He is President of Universities Caribbean, an association of 58 Caribbean universities across the multi-lingual region of islands and mainland territories washed by the Caribbean Sea and is widely respected in the world of university alliances.
And earlier this year he signed a historic Memorandum of Understanding (MOU) between The UWI and the European University Institute (EUI), which is expected to deepen ties between the Caribbean and Europe and help The UWI protect the Caribbean Community (CARICOM) in the European Union (EU) — again online, via UWItv Global.
Under Beckles, The UWI has been positioned as an ethical university committed to scholar activism and social justice and he has unapologetically led on that front, combining his revolutionary activism with his training as a historian to produce the seminal publication on Reparations called Britain’s Black Debt (2013) justifying CARICOM’s demands for Reparations from Britain and EU member-states that benefitted from Slavery and Native Genocide in the Caribbean.
Expecting the unexpected
Beckles faces one hiccup that’s long become worryingly traditional across the Caribbean over time — people expecting nothing but the best from good performers, to the extent of treating their excellence as customary, natural – and therefore normal.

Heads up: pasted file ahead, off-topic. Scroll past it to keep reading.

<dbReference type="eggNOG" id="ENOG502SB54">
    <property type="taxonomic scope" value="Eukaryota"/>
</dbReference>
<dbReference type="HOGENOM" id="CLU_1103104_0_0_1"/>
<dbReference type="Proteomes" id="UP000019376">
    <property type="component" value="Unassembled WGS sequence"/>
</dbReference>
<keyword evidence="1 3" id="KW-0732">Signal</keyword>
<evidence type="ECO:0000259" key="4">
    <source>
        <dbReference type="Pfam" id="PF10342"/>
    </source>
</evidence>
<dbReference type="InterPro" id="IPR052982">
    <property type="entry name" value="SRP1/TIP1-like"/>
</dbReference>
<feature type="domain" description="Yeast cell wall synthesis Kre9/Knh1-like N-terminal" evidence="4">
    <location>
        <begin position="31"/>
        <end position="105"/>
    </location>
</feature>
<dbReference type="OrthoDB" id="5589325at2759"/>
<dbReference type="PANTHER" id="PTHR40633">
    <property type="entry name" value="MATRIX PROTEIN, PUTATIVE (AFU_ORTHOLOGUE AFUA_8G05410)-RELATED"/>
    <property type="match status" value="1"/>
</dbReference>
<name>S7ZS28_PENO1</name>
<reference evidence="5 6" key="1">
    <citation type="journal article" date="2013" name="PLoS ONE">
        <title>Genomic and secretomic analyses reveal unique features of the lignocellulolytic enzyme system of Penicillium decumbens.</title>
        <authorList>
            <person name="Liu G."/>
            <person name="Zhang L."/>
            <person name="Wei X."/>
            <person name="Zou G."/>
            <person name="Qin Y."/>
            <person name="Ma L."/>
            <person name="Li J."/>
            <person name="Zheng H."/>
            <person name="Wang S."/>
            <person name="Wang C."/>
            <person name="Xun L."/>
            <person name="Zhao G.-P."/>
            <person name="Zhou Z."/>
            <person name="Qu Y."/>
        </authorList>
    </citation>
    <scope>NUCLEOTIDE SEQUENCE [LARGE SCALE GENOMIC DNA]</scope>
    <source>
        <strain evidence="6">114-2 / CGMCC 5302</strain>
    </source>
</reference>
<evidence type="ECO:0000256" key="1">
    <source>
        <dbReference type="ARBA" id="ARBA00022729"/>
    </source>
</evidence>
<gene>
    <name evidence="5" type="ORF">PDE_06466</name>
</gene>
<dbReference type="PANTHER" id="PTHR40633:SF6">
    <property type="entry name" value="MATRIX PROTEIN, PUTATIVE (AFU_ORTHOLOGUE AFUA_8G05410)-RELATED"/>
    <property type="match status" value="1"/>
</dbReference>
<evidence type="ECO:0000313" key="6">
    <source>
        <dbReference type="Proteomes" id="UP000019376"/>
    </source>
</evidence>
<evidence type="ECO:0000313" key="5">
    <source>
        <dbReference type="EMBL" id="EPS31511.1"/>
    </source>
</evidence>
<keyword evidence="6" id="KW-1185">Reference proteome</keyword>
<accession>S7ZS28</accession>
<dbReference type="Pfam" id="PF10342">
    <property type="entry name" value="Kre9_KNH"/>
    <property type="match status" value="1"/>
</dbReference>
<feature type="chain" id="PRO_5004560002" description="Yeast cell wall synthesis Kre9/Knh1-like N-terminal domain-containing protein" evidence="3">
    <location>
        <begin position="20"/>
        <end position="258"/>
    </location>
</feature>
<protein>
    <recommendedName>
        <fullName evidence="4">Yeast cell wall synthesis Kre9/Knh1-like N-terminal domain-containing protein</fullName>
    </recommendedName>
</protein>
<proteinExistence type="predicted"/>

As a result, achievements of excellence or extraordinary worth are either overlooked, undervalued and/or totally unappreciated.
Beckles, like all his predecessors, is naturally expected to give it his all at The UWI’s helm – and has shown results.
But when one has gone beyond normal expectations like he has, each signal achievement is deserving of the equally signal praise normally withheld.
It’s crystal clear that Beckles has well-studied (and perhaps also well-patterned, some may say) his academic life along the lines of his predecessor and first UWI Vice Chancellor, Sir Arthur Lewis.
Lewis wrote the seminal piece Labour in the West Indies (1939) twenty years before being appointed Vice Chancellor of the University of the West Indies (UWI) in 1959.
His first major published work was influenced by his tour of the British West Indies during the 1938 revolts across the islands and contained the first veritable case for Reparations from Britain for Slavery.